The Congolese Madame Minster Thérèse Lukenge's visit to Indianapolis on April 30 put the figurative cherry on top of an epic month of Indiana soccer history.
Of course the month began with an ambitious Indy Eleven pre-season, followed by a fabulous players' ball to celebrate the inaugural season, which kicked off April 12.
Ever engaged with community relations opportunities, Indy Eleven staffers Guy-Jo Gordon and John Koluder responded to a Brickyard Battalion member's suggestion that Lukenge's visit represented a great chance to introduce the Eleven brand to Central African soccer fans. Upon arrival at the International School of Indiana, bearing gifts of team scarves for the madam minister, Gordon and Koluder found Lukenge to be a passionate supporter of the Tout Puissant Mazembe club from Lubumbashi.
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"Sports, first of all, breaks the barriers," Lukenge commented in an interview following the exchange of the scarves. In addition to serving as minister of the environment, mining and education departments (among others), the minster, who earned a degree in nuclear chemistry in Belgium, served as minister of sport.
"When they are playing, all they see is rolling ball. Then they look for victory, so they take everybody who is on their team ... to reach the same goal. So when they win, they are happy, so they are not inclined on doing any other kind of violence.
Lukenge's host, Faustin N'Tala, a soccer nut in his own right, suggested that Mazembe travel to the U.S. for a friendly game against the U.S.
Indy Eleven President Peter Wilt later commented that he does not foresee a match in the immediate future.
"I believe it would be overly optimistic to think there would be any friendly games between the clubs in the near future," he emailed Tuesday. "I would hate to set any false expectations for your readers as this is a lower priority for us with huge challenges that would sap our limited human and economic resources."
Some restraint may be well advised. On May 12, the international Herald newspaper carried the following headline: "Deadly stampede at title-deciding football match in DR Congo sees at least 15 killed and dozens injured after police fire tear gas." The incident unfolded in Kinshasa where the scene at a stadium packed well beyond its 30,000-person-capacity devolved into chaos. The Mazembe team was playing in the tournament, but it was not on the club's Lubumbashi home turf.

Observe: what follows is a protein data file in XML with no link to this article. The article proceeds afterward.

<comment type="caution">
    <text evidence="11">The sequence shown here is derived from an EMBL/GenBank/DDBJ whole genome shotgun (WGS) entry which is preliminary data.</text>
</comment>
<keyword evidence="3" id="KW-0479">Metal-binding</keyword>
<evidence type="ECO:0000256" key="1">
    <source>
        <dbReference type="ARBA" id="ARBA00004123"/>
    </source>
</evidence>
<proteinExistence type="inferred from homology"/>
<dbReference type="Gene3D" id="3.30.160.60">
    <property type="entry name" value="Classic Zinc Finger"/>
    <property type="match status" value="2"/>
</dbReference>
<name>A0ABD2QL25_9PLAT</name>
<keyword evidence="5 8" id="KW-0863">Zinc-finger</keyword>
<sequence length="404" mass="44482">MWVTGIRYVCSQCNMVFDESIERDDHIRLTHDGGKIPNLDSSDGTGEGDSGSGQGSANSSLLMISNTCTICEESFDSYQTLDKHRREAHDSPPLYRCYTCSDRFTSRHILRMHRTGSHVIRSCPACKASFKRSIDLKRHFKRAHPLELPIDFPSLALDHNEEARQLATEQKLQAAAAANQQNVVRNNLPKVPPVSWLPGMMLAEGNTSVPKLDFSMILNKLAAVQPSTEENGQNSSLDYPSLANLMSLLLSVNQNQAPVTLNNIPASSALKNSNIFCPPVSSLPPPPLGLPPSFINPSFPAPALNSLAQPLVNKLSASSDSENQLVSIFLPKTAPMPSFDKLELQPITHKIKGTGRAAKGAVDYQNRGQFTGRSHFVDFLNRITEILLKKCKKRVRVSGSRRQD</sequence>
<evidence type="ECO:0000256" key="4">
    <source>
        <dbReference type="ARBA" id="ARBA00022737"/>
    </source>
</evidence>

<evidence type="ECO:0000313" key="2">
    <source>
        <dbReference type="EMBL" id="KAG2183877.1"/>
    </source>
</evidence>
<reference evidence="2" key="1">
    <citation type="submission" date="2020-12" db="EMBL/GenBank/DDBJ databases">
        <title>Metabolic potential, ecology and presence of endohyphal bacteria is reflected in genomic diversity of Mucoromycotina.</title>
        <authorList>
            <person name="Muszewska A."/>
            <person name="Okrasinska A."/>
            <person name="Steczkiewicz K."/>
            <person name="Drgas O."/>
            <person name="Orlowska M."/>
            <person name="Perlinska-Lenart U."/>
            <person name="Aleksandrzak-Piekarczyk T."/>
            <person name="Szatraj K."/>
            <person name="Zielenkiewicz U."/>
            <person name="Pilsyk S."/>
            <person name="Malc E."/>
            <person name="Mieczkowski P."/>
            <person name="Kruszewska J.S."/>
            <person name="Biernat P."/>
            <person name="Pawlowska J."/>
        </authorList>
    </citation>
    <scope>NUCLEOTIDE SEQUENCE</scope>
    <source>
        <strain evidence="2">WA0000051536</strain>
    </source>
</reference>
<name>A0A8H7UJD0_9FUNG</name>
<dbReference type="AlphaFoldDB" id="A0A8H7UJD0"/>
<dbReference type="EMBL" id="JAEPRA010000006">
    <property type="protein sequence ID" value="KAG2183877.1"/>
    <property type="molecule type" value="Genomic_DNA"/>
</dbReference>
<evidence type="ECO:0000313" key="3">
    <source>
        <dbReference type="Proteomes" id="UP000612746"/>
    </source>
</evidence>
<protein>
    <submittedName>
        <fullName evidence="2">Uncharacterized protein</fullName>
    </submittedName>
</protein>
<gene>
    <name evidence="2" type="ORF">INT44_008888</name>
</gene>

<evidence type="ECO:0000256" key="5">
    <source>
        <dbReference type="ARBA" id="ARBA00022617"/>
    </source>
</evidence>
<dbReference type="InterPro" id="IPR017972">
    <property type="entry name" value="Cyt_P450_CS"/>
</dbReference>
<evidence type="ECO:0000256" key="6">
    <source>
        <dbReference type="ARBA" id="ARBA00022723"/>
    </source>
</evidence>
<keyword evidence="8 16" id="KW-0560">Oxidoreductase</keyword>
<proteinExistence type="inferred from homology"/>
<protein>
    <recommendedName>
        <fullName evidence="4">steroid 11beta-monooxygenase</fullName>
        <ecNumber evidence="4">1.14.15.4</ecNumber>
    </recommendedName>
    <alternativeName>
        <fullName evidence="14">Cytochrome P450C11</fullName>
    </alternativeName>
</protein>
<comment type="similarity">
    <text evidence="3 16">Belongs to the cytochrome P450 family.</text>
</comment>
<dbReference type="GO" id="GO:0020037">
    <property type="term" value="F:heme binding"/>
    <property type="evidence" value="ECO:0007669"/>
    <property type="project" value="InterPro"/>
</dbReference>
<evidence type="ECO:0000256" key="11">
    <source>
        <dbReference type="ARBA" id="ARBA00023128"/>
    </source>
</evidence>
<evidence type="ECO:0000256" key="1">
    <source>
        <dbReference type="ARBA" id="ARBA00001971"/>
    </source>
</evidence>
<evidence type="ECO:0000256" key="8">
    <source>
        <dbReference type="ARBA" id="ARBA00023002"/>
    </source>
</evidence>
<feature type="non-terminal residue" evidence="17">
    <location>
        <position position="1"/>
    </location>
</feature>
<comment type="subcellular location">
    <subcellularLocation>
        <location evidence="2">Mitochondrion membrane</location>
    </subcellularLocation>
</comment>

Tragedy is not new to Lukenge. It just renews her resolve for future improvements.
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"I'd ask the government of the United States to accompany us ... in the establishment of democracy, in the transparency of elections," Lukenge said during her visit. "Those are fundamental elements for a long-lasting peace. We have American companies. We'd like to have more investment, but first thing is: There has to be peace. We have a lot of things we can lean from the American people, and you have a lot of things you can learn from us."
Even if a Mazmebe/Indy Eleven game does not unfold as the first meeting of an American and African club, the seeds of international exchange have been planted.
Before bidding adieu to her scarf-carrying denizens of soccer democracy, Lukenge commented (with a tone that was mostly - but not all - humorous) that Indy Eleven's canine mascot, Zeke, would be no match for her Mazembe Crocodile. In short: the Democratic Republic of Congo is ready to play whenever Indy Eleven is ready for the adventure.
All global politics aside ...
Here in Indianapolis, urban supporters from Big Car, Downtown Indy Inc. and Indy Eleven are working to support an inner-city league designed to foster neighborhood pride.
The Indy City Futbol jerseys, emblazoned with European football-style crests by designer Ross Shafer, will represent neighborhoods throughout Indy's urban core.
"We're hoping this league not only facilitates the fun and camaraderie that soccer brings to its players, but the kind of community engagement that can only come from getting out and being present with your neighbors," Jordan Updike, the league's director, said in a press release.
The games will be played Downtown Wednesdays at White River State Park June 4-Aug. 20.